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Chinaka Hodge: I always thought Chinaka would be president, but, oh well, she wants to be a writer (You can see why here). When I met her, about 10 years ago, she was in high school and was a celebrated spoken word poet with Youth Speaks. She went on to give the commencement address at her NYU graduation, publish a book of poetry, and get a master’s in screenwriting from USC. Somewhere in between, she wrote a play produced at Intersection for the Arts, earned a Sundance screenwriting fellowship, appeared on Def Poetry, and worked with luminaries like Suzan-Lori Parks and Marc Bamuthi Joseph. Her goal is to originate a TV series, and because she’s gifted, and bold, and her work is very brave—and because she works her tail off—she’ll get there. And if it doesn’t work out, there’s always the presidency.
Sally Wen Mao: Every year, we give out a Young Author’s Scholarship at 826 Valencia. It’s cash for college tuition, and it goes to a young person of promise who intends to become a writer—at least as much as they’ve figured that out at age 18. Sally was one of our earliest winners, and even when she was a teenager, her work was bizarrely, preternaturally mature. There wasn’t much time spent worrying about teenage things; she got straight to universal issues, expressed through exquisite detail and lyricism. Her first book of poems, Mad Honey Symposium, comes out next year. It has all the delicacy of her earlier writing—but now there’s also a gritty, world-wise sense of humor that gives her work heavyweight swagger.
Eamon Doyle: Eamon’s work is very clever and very funny. Influence-wise, it runs the gamut from Jonathan Swift to Shel Silverstein to Jorge Luis Borges. Given that he’s an unabashed word nerd, it should come as no surprise that Eamon is working on a book about reading the dictionary. He’s been sending me chapters as he finishes them, and it’s clear that he’s on to something. Every page of the book illuminates his love of language and sheds some light on how these words relate to his own life, family, and history. It’s a nice companion to Eduardo Galeano’s recent Children of the Days—both take a playful approach to language and history (personal and global), and both reward very close reading.
Antal Polony: Antal was in my Best American Nonrequired Reading class, and even back then, it was obvious that he took books very, very seriously. He showed up early and stayed late, wanting to talk more, understand more; he had more questions than I had answers. I knew he was a different kind of kid, but I didn’t know that he’d be the first student in that class, or at 826 in general, to finish a novel. His book, Inheritance, is a thick, sophisticated, multigenerational political saga that takes place in Oakland. The scope of what he’s done, as a writer in his mid-20s, is deeply impressive.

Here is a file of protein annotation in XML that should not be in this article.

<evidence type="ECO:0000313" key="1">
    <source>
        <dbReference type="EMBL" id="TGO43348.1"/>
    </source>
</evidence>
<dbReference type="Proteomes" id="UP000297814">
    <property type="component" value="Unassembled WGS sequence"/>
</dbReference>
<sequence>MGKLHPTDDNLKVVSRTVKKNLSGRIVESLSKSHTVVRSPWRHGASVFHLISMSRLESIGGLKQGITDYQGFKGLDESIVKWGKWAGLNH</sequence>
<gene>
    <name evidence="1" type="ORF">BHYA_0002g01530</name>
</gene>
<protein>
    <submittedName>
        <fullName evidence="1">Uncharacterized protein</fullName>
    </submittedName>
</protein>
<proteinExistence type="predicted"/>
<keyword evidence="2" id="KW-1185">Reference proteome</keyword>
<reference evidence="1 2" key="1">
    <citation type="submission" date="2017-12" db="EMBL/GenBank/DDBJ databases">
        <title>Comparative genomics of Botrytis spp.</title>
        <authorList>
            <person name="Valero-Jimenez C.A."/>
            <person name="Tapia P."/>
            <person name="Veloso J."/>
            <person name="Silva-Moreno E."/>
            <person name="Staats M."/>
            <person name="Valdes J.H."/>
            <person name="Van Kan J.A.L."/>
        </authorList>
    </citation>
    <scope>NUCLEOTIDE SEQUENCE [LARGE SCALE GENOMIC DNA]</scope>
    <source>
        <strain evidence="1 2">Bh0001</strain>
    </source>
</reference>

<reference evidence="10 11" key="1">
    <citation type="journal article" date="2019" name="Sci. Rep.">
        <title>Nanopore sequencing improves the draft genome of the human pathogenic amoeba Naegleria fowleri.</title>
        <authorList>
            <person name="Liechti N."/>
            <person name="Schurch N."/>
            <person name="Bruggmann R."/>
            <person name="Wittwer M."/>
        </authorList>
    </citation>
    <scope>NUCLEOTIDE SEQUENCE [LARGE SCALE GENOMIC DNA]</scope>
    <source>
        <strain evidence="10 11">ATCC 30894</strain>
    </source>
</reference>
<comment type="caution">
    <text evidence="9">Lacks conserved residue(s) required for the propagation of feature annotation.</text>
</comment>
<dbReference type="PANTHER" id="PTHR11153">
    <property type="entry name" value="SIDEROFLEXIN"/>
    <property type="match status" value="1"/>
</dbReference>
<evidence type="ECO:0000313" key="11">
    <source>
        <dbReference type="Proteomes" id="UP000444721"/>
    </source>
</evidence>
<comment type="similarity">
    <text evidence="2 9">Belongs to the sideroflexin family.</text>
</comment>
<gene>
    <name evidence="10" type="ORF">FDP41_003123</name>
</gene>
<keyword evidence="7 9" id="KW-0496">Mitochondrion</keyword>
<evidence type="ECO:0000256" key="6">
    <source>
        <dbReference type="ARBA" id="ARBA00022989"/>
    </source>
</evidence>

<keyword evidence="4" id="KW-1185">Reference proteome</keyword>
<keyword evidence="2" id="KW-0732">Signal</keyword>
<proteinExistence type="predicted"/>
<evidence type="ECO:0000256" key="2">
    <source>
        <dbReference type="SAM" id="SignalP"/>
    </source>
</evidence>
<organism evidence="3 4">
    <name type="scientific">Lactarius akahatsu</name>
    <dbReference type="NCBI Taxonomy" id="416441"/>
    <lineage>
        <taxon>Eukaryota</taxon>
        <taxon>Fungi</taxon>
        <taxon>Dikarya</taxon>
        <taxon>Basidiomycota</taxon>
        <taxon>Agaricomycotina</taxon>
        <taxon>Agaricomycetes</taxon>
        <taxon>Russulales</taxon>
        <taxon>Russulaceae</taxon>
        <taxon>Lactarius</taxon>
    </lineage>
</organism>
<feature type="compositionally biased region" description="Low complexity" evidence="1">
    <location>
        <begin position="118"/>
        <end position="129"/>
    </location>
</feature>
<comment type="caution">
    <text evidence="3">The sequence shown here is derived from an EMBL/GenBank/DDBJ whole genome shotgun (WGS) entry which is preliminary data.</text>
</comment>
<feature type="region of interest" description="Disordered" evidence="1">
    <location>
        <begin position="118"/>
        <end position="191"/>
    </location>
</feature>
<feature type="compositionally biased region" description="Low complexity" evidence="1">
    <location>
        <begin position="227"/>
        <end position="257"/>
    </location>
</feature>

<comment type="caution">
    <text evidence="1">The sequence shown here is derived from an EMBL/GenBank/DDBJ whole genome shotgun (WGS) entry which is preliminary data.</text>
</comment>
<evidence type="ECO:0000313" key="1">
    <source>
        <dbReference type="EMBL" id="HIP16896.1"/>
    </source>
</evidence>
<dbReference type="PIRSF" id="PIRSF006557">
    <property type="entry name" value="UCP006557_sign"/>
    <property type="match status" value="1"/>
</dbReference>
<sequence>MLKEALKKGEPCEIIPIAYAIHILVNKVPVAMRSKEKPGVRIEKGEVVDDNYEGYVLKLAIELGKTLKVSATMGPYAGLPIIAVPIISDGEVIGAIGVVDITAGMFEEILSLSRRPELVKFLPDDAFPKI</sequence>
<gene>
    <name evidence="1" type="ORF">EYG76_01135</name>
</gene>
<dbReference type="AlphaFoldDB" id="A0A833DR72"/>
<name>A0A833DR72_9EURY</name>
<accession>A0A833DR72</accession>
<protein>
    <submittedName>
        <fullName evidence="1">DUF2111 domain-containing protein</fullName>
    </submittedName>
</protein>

Andrea Torres: Like Chinaka, Andrea is one of those young people who seem equally comfortable in the roles of poet and community organizer. Thank God she doesn’t have to choose. As a high schooler, she was already an accomplished writer and wrote blistering poetry—confessional and political—while also finding time to tutor our younger students. She won one of our 826 scholarships and is now at S.F. State, majoring in Latino/a studies. As a passionate advocate—in person and in verse—for the rights of immigrant students, she’s living up to State’s great tradition of student activism. Andrea assuages any fears we might have for the future of the written word or its role in the promotion of understanding and justice. She’ll carry the torch.
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Michelle Tea Follows Lucy Corin To The End of Days
Douglas Mcgray and Jon Mooallem Go Birding at the Ballpark
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Andrew Sean Greer Challenges Lysley Tenorio to a Meatball Skype-Off
Robin Sloan and Ellen Ullman Hear Voices
Peter Orner and Ethel Rohan Kick Sand In Bolinas
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Joshua Mohr and Sam Sattin Search For Meaning in Bowling